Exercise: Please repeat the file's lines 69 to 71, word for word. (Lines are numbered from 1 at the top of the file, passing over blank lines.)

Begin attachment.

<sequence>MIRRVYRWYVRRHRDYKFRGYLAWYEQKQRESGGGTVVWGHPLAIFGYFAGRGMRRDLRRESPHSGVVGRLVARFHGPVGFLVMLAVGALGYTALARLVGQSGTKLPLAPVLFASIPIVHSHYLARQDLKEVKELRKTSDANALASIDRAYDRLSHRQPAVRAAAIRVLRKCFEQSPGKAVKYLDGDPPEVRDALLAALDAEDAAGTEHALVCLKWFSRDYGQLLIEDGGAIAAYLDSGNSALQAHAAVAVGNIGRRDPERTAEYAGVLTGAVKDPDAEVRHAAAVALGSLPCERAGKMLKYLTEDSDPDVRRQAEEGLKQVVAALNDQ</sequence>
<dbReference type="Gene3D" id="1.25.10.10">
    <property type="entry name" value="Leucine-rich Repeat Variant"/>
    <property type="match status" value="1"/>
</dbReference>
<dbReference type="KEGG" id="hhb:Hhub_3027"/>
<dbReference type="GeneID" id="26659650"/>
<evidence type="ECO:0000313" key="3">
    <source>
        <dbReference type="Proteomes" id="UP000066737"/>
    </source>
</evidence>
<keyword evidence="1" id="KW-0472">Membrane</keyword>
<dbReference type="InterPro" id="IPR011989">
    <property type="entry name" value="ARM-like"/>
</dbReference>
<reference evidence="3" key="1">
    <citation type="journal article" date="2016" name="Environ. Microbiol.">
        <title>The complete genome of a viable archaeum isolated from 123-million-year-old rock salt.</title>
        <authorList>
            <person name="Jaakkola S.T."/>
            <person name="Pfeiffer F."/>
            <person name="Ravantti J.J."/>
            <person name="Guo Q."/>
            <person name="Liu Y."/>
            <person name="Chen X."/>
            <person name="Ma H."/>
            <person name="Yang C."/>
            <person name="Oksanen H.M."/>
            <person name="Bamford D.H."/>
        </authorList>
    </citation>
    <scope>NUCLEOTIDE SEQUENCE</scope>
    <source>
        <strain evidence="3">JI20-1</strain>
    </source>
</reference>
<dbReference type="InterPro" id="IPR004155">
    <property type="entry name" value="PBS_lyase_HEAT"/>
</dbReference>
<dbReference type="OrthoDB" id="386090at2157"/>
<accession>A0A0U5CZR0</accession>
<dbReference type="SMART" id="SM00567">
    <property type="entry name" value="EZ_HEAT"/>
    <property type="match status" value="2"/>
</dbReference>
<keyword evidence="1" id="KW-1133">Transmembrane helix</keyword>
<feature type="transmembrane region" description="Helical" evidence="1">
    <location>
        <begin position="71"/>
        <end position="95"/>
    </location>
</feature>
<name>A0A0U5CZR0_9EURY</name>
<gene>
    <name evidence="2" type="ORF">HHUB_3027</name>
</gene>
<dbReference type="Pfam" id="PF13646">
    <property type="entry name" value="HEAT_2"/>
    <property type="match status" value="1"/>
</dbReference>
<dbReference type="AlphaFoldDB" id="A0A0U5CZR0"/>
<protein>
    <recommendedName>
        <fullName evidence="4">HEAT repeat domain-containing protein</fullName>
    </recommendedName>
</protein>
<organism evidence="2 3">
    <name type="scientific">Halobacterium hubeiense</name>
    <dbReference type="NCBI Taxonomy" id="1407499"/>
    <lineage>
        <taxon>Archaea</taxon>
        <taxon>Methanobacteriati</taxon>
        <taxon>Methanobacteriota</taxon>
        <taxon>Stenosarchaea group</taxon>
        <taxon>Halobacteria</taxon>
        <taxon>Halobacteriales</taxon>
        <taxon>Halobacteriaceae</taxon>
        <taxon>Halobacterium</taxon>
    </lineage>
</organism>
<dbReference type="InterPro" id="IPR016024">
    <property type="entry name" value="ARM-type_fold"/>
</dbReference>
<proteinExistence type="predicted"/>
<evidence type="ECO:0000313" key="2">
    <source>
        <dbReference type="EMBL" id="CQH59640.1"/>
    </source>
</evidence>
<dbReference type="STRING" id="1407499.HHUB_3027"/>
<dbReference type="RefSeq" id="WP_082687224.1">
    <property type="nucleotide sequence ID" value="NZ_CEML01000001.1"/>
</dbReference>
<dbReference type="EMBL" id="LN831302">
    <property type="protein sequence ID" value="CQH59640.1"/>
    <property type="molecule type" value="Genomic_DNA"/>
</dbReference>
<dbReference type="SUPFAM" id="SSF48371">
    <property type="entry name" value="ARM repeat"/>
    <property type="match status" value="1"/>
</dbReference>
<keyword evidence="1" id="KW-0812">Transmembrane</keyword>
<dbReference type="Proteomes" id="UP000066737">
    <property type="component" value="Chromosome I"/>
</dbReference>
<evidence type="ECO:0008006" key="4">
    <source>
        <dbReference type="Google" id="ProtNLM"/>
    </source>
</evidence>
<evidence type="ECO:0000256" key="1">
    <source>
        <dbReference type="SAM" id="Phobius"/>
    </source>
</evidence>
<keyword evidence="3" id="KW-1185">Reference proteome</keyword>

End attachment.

    <name type="scientific">Halobacterium hubeiense</name>
    <dbReference type="NCBI Taxonomy" id="1407499"/>
    <lineage>